Barnes Mullins BMUK5C Concert Ukulele headstock

The tuners themselves are unbranded sealed gears in all matte black. They work ok and are fine for what they are, but as I say, this would look SO much better with rear facing pegs. Even having them in chrome may look better as the all black looks too modern for the old time look of the head.

Barnes Mullins BMUK5C Concert Ukulele tuners

Finishing of the deal are a couple of strap buttons in black and a set of Aquila strings. You will get these at a variety of prices, but the average on the street seems to be about £100. That's not a lot of money for a glossed ukulele with decor appointments to be fair. You can also get one of these with a pickup system in it for a touch more money.

It's just such a shame that certain elements of that finish let it down. I despise the ugly arm rest, and the heavy gloss pooling irritates me. The finishing on the fingerboard is atrocious, but, I suppose not totally life and death, particularly when you note that the rest of the build looks and feels pretty sound. The thin top is a bonus and I do like the look of the walnut. It's not a heavy instrument either at 590g and balances well in the hands without a strap.

Barnes Mullins BMUK5C Concert Ukulele back

And that light build makes itself known in the playing as the volume here is really very good. It has a real bark when played with some force. The sustain too is not too shabby and the instrument does feel very resonant in the arms. I DO find the fingerboard uncomfortable for hands like mine, but I appreciate that is a personal thing.

The tone is surprisingly clear for a cheap laminate instrument. It's very chimey when strummed with a pleasant harmonic jangle going on that is pleasant. The notes are not muddy and everything sounds crisp and clear here.  That punch comes though in spades when fingerpicked as it projects like a rocket with even the lightest pluck of a string. It's a very responsive uke that doesn't take a lot of effort to create projection. I much prefer it picked.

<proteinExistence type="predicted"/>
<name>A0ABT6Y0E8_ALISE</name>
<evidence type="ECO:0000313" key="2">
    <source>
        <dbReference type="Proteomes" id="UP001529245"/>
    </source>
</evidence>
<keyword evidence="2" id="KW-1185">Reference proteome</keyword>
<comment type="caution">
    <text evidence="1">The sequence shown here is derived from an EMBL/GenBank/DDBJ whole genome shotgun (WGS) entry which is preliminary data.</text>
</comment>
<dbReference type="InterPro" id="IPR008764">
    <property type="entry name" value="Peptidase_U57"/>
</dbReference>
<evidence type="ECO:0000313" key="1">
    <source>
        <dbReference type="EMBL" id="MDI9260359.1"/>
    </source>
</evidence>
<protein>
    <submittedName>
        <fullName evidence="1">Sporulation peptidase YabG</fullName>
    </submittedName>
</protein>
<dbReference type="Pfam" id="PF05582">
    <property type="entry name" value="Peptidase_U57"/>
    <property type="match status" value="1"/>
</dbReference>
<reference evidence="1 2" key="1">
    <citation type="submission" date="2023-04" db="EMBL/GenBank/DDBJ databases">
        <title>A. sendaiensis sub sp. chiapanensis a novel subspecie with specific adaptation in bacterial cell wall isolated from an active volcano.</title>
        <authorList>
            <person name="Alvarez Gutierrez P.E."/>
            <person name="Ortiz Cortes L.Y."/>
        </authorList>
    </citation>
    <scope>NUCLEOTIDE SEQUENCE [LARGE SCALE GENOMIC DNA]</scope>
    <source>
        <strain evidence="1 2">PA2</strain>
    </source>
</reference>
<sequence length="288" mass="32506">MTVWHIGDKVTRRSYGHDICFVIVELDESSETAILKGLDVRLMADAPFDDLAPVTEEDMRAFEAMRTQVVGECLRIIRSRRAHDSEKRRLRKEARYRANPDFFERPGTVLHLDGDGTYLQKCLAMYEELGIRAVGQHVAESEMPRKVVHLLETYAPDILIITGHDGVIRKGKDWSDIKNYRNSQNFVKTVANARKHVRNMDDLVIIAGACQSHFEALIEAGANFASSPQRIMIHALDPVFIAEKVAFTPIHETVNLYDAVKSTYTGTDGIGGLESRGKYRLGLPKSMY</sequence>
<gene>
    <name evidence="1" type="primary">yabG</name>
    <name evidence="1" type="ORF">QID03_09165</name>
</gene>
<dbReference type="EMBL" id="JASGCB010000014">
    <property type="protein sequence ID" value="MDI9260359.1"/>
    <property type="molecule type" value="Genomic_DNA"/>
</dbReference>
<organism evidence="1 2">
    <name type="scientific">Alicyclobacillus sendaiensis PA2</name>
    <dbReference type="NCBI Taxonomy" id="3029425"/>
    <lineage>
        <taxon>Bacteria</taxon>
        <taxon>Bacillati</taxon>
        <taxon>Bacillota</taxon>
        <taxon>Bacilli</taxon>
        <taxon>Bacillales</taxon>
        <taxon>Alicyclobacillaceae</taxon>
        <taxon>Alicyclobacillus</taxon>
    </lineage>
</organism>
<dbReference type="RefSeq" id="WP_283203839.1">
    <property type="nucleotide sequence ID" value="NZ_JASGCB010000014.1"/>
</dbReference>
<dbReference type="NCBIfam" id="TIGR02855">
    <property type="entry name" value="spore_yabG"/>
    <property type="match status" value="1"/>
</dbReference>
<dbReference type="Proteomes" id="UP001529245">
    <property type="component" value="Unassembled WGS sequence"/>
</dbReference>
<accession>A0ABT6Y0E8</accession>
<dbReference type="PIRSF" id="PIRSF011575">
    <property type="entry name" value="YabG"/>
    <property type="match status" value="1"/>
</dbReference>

I don't wish to get ahead of myself here though because whilst it's a pretty enough sound I would not say it was 'characterful'. Also letting it down is a touch of the 'boxiness' echo that you often get with simpler laminate instruments. It's not as bad as some I have played that can sound like rubber bands on a tissue box, but it's certainly not one of those laminates where you would fool somebody in a blindfold test that it was solid wood. You can plainly tell that it is. I think that what is going on here is that the lightness of build is almost too much for the laminate wood sheets they've used and it is echoing against itself. Still, like I say, far from the worst i've heard, and I still rather like the sound overall.

Barnes Mullins BMUK5C Concert Ukulele decor

So it's all a bit of a mixed bag really. The looks could be nice here, but are totally let down by the arm rest that dominates the top. The build is thin, light and generally good, but let down by over use of gloss and an awfully finished fingerboard. The volume is great, and whilst it's patently a laminate tone, is pleasant enough and very clear and crisp. And I suppose you really can't argue with the price as that is extremely keen considering the decoration elements. It's not for me personally, but if you can put up with the looks and scruffiness it could be for you.


Model: Barnes and Mullinw BMUK5C
Scale: Concert
Body: Laminate walnut
Bridge: Reconstituted rosewood
Saddle: NuBone?
Saddle string spacing: 40mm
Body finish: Gloss
Neck: Unspecified (Okoume?)
Fingerboard: Reconstituted rosewood
Frets: 18, 14 to body
Nut: NuBone?
Nut Width: 34mm, 26mm G to A
Tuners: Black sealed gears
Strings: Aquila
Extras: Strap buttons
Weight: 590g
Country of origin: China
Price: Circa £100


Generally good light build
Nice looking walnut
Great volume
Sustain not bad
Clear, bright tone
Good price


Hideous arm rest
Gloss over applied
Terribly scruffy neck
Sharp fret ends
Too narrow at nut for me
Slightly boxy laminate tone


Looks - 8 out of 10
Fit and finish - 7 out of 10
Sound - 8 out of 10
Value for money - 9.5 out of 10